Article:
** Kindly supplied by the Western Australian Racing Trainers Association
WA racing trainers must be wondering what they must do to earn parity with trainers in all other States on a subject that has dogged them for over 40 years – percentages of stakes earned.
The Australian Trainers’ Association has pointed out that WA is the only State in the nation where trainers’ percentages are confined to the first three places in a race. In all other States the payments go up to fifth place and in some cases up to 10th place.
Additionally, bonus monies provided in schemes such as the Westspeed Owner and Breeder Scheme are included in benefits received by trainers in every State except Western Australia. What all this has meant is that in the last four decades trainers in this State have been deprived of millions of dollars.
Example: Take a simple Ascot Saturday meeting run on February 5 with stake money totaling $340,000 when the minimum trainers’ bonuses should have been $34,000 instead of the $31,960 paid out for the eight-race program. There were also three Westspeed races that day where trainers again missed out. Even for a mid-week program, trainers dip out on $120 per $20,000 race. Per race that may appear insignificant, per meeting it is significant, per year it is even more so. Then add in races such as the $500,000 Karakatta Plate where trainers lose out on $5500 for one race alone and the shortfall is even greater.
Puzzling: The reluctance of racing authorities to correct this anomaly is puzzling, especially when they bend over backwards to help other sections of the industry. Jockeys never have to wait for their fees to be lifted to the national level and the recent decision of Perth Racing to drop stakes for prime racing to $45,000 was quickly offset by RWWA in altering the Westspeed scheme to enable owners and breeders to race for stakes of up $51,750 in their first two seasons of racing. RWWA have had a request from the national training body to lift WA trainers to the Australian standard since November, yet nothing has occurred to alter the situation and trainers here are still being paid for three places only.
Meetings have been held between trainers and racing officials to improve the safety of horses and their handlers coming to and from Ascot for trackwork. Widening of the existing walkway in Mathieson Road from Epson Avenue and the addition of a walkway inside Ascot are to be considered while handlers will be instructed to wear their safety vests when leading horses.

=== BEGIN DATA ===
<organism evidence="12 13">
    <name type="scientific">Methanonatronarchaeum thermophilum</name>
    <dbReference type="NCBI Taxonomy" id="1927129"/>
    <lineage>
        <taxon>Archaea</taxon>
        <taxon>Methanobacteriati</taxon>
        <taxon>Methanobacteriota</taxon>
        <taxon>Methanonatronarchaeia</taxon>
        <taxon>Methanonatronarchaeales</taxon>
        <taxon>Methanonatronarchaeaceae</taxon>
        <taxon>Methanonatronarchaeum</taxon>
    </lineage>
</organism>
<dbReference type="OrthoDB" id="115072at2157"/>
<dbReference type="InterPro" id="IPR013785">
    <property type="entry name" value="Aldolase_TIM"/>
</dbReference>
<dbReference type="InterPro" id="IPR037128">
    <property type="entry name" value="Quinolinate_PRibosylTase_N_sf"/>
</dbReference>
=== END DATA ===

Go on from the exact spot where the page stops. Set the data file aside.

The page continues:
HI GAINS WINNERS
A couple of impressive training efforts on country tracks are among recent winners of weekly Hi Gains Awards named by racing journalist Ernie Manning.
Esperance Treble: Former jockey Rod Kirkup led in a winning treble at Esperance on January 22 though the efforts of Perelmo, Lyoveldio and Put Option. Kirkup is in his second year as a trainer, having dominated Esperance meetings as a jockey for many years. Originally apprenticed to Colin Webster, for whom he rode Hasten Lass to win the Apprentices Cup 40 years ago, Kirkup’s most memorable ride was aboard Go The Surt to win the 2006 Hannans Handicap for Esperance trainer Michael Harding.
Wally’s Winner: Perth mentor Wally Mitchell always manages to find a handy horse on his visits to New Zealand sales. His latest addition Big Hold Up has added to that record by winning the $80,000 Challenge Stakes on January 29 to become a leading contender for the WA Derby. Big Hold Up had one unplaced run in New Zealand before coming to WA and winning his first three starts at Belmont in May-June last year. He missed the summer carnival when Mitchell decided to let the three-year-old mature and his second up success over 1400m was full of merit.
Home Track: Albany trainer Steve Wolfe, who has made his mark at race meetings throughout the State, showed he can also dominate his home track with a winning treble with Lily La Bell, Stormy Sunset and I’m Here to Win on February 6. Two of the winners were ridden by his promising apprentice Alex Lawrence.
Bargain Buy: A win in a $10,000 maiden race at Pinjarra on January 30, when he raced greenly, was enough to convince Serpentine trainer David Harrison that Western Fever deserved a shot at Perth’s $250,000 Magic Millions 2YO Classic on February 12. The filly, who cost $26,000, picked up $144,000 by winning the race, making her the “bargain buy” of last year’s Perth Yearling Sales and adding to Harrison’s record as a trainer with one of the best winning percentages in Australia.